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Sep 20, 2018







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For her butterfly garden, Miller selects plants that are nectar sources for butterflies and host plants for caterpillars. Courtesy photo.




Garden for Wildlife

Where: Hooksett Public Library, 31 Mount St Mary’s Way, Hooksett
When: Wednesday, March 9, at 6:30 p.m. 
Cost: Free, no registration required. 
Visit: hooksettlibrary.org/2016/02/01/a-garden-for-wildlife




Let it all grow
Program teaches creating a backyard wildlife habitat

03/03/16
By Angie Sykeny asykeny@hippopress.com



 Find out how you can alter your yard or garden to make it more habitable for wildlife when UNH Cooperative Extension hosts “Garden for Wildlife” at the Hooksett Public Library on Wednesday, March 9, at 6:30 p.m. 

The program starts with a slideshow presentation followed by an open discussion and will cover information on various local wildlife species, their habitat requirements and landscaping and gardening practices you can employ to help them flourish. 
Presenter Donna Miller is an authority on the topic. She is involved with the Co-op’s Master Gardener and Natural Resources Stewards programs, and she owns Petals in the Pines in Canterbury, a 7.5-acre outdoor nature classroom containing 24 theme gardens, over 250 plant varieties and a Monarch Maternity Ward and registered Monarch Waystation. 
“I like doing this talk because it’s basically about [the same methods] I practice at my place here in Canterbury,” Miller said. “A lot of it is just speaking from experience.” 
As man-made structures continue to spring up around the state, she said, many wildlife species are finding it increasingly difficult to locate habitats that fulfill their needs. It doesn’t help that most of the land in residential areas is mowed, raked, sheared, mulched and infused with chemicals, she said.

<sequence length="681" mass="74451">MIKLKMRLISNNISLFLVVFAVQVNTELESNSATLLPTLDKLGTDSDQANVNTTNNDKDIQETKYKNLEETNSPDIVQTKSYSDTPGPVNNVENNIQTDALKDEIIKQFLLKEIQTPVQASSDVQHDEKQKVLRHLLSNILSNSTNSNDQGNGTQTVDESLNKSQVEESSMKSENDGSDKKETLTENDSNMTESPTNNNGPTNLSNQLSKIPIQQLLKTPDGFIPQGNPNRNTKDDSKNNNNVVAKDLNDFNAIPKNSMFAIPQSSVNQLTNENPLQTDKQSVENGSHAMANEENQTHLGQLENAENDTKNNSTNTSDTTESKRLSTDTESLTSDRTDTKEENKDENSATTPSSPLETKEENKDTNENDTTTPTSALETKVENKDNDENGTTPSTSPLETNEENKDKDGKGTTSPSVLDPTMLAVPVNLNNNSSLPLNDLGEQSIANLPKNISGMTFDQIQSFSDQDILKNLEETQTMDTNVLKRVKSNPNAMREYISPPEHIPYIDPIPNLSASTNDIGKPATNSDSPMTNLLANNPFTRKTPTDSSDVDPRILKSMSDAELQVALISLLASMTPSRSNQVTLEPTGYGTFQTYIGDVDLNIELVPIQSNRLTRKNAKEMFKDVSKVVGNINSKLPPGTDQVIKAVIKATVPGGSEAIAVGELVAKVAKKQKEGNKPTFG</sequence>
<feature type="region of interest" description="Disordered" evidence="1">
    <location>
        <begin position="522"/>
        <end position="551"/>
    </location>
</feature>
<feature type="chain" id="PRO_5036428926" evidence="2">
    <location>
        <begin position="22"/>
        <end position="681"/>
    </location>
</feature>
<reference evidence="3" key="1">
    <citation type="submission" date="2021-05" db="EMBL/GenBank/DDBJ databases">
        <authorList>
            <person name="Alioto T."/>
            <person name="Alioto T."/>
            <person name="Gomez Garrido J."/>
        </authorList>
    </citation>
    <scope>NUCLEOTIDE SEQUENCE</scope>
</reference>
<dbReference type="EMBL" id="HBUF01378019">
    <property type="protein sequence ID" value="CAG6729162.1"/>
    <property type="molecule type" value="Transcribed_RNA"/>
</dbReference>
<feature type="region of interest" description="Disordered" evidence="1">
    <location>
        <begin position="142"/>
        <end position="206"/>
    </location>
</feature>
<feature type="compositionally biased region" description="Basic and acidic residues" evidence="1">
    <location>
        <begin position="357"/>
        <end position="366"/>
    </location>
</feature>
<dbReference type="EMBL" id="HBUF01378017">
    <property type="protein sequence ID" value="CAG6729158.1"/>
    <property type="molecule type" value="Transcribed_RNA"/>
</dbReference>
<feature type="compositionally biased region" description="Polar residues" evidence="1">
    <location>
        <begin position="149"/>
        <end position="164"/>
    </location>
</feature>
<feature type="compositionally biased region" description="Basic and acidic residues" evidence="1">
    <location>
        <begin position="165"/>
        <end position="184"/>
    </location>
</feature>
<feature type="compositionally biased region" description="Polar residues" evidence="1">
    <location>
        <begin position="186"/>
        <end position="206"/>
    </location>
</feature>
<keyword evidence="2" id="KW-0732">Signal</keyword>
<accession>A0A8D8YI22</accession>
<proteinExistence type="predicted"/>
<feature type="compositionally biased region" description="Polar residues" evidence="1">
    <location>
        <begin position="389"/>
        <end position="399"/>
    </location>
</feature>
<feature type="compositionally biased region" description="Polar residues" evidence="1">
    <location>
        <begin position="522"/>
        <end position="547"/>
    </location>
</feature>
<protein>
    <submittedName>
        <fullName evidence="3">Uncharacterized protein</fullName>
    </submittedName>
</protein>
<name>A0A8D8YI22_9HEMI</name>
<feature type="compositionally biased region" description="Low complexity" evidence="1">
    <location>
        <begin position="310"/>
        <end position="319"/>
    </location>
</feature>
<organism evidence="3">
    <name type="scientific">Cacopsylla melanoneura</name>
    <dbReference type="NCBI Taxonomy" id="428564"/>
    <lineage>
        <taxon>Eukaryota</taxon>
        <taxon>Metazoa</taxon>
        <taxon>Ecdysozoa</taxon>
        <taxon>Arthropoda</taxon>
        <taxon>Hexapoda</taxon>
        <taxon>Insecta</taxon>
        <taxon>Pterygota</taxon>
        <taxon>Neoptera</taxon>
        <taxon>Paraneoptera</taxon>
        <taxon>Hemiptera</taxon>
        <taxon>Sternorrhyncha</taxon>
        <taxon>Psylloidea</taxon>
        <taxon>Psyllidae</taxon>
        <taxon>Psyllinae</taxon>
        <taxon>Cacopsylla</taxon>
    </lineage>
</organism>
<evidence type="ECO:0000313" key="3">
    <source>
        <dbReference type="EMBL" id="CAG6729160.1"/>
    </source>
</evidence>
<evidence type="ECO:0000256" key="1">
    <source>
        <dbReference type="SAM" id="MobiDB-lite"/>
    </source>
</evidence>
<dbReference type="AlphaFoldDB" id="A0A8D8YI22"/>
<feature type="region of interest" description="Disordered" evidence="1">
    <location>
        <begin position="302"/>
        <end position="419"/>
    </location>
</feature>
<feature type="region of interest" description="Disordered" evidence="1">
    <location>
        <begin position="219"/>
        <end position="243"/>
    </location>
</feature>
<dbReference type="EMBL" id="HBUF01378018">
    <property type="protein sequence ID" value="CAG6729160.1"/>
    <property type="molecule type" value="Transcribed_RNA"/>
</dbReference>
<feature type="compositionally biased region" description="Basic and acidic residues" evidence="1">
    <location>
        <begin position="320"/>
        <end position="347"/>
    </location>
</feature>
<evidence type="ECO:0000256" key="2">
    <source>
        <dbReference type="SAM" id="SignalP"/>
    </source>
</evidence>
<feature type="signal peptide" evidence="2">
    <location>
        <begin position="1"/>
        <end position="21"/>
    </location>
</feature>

“A lot of practices we’ve had over the years are things that hurt wildlife,” she said. “We go crazy with our lawn mowers so we can have pristine lawns. If people converted even a portion of their yards to native plants and the environment as it exists naturally, it would benefit wildlife in a big way. You’ll see a huge growth in [wildlife] populations.” 
Anyone can make their yard more friendly to wildlife, regardless of their gardening and landscaping skills or the size of their yard. In fact, people living in urban areas with small plots of land can be of even greater help to insects and small animals than people with large, rural properties. 
“The habitats have gotten more divided over the years,” Miller said. “With disruptions between habitats like highways and shopping centers and things, the wildlife has a hard time getting from place to place. If we provide them with more places to go to, especially in urban areas, it’s really helpful for them.” 
Miller will talk about things you can add to your yard, such as a birdhouse, bird bath or bird feeder, or things you can plant like berry shrubs or flowers for pollinators. But the easiest, cheapest and most effective way to help local wildlife, she said, is to let your yard run wild. Let patches of grass and wildflowers grow freely. Leave some leaves on the ground to decompose. Having a wild yard doesn’t have to mean having a shabby yard. 
“I show a lot of examples, because when I say, ‘Let an area go wild,’ you can still manage it by selecting attractive plants and growing them in garden spaces with a layering [layout] and canopies and trees,” Miller said. “I think natural spaces can be very aesthetically pleasing… and enjoyable when you have the birds and butterflies and all that activity all around you.”





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